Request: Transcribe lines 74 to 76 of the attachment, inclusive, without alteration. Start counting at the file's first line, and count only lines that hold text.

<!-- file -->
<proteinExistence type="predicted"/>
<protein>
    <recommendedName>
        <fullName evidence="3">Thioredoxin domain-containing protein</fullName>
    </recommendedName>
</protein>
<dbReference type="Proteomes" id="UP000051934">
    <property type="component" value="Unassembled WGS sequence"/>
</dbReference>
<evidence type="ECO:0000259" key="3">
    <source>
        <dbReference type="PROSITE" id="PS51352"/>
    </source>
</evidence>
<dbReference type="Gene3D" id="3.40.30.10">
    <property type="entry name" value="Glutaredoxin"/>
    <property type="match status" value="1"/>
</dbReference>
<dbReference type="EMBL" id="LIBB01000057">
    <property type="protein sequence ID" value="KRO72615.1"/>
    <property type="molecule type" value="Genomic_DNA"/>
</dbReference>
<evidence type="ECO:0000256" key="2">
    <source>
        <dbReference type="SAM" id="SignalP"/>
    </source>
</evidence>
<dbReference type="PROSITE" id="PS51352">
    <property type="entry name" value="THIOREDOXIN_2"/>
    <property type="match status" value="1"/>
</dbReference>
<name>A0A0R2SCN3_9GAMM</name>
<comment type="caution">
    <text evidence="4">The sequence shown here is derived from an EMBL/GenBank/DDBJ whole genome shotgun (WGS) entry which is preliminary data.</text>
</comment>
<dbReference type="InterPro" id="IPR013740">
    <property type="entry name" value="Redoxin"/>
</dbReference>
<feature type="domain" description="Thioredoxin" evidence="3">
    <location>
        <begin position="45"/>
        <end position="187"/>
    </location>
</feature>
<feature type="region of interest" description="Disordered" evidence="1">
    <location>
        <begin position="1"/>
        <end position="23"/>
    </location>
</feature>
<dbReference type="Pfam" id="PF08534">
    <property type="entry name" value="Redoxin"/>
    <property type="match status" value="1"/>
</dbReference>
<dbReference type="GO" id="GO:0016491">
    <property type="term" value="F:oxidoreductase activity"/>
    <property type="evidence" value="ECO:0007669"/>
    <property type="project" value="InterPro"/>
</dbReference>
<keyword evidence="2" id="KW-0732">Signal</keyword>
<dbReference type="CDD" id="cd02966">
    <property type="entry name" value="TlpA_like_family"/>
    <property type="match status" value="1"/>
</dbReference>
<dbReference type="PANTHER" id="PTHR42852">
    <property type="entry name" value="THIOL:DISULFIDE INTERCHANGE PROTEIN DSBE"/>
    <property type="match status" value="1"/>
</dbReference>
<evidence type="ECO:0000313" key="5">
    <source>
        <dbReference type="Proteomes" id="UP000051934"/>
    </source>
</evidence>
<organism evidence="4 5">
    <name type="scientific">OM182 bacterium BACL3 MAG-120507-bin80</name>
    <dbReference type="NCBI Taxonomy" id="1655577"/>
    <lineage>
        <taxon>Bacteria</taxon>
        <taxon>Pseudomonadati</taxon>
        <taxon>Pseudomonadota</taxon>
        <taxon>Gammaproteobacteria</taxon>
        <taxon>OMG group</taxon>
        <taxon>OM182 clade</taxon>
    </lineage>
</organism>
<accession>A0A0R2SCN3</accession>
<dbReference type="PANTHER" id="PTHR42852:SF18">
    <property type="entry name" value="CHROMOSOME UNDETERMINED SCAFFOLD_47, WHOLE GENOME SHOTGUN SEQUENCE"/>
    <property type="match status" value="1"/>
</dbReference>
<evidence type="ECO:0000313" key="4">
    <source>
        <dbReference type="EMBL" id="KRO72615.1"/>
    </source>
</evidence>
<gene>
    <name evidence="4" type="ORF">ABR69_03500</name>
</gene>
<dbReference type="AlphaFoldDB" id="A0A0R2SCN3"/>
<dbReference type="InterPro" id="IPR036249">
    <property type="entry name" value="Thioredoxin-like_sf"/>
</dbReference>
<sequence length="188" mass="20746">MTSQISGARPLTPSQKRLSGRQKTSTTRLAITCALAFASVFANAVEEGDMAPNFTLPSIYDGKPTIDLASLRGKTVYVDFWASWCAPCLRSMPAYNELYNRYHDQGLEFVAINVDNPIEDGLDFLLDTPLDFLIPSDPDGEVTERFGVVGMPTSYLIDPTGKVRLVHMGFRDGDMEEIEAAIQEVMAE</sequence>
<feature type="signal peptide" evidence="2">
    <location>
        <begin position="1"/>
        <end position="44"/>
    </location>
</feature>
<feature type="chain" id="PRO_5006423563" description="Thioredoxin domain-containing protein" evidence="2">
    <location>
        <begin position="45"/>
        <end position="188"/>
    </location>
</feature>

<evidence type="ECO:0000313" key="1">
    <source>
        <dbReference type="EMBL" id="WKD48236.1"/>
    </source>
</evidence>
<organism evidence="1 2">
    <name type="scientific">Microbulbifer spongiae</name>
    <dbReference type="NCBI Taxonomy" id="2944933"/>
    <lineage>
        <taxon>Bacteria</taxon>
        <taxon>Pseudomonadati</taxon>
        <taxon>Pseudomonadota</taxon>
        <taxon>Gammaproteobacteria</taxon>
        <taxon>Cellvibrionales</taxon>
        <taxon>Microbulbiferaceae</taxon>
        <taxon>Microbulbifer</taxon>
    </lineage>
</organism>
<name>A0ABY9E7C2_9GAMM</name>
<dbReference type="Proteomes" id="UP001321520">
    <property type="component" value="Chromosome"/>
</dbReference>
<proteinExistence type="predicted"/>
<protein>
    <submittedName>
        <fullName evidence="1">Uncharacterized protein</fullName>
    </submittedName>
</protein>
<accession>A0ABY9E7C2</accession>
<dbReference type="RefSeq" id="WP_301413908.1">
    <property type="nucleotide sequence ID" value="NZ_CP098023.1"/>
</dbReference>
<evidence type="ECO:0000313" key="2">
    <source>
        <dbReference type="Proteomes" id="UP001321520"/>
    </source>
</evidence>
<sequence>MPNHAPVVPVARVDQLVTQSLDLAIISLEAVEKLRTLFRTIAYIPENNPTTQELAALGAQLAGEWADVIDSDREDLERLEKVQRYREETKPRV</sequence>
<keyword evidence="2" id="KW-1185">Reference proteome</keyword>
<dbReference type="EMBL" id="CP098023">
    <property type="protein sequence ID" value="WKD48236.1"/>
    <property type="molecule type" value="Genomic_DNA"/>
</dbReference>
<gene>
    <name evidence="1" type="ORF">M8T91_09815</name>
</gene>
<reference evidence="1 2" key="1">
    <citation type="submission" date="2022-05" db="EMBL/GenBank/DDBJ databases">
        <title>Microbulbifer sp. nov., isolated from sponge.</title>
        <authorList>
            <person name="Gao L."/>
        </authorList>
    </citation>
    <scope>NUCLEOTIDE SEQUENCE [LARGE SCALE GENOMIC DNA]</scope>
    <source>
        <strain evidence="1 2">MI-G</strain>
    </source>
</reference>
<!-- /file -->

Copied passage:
<organism evidence="4 5">
    <name type="scientific">OM182 bacterium BACL3 MAG-120507-bin80</name>
    <dbReference type="NCBI Taxonomy" id="1655577"/>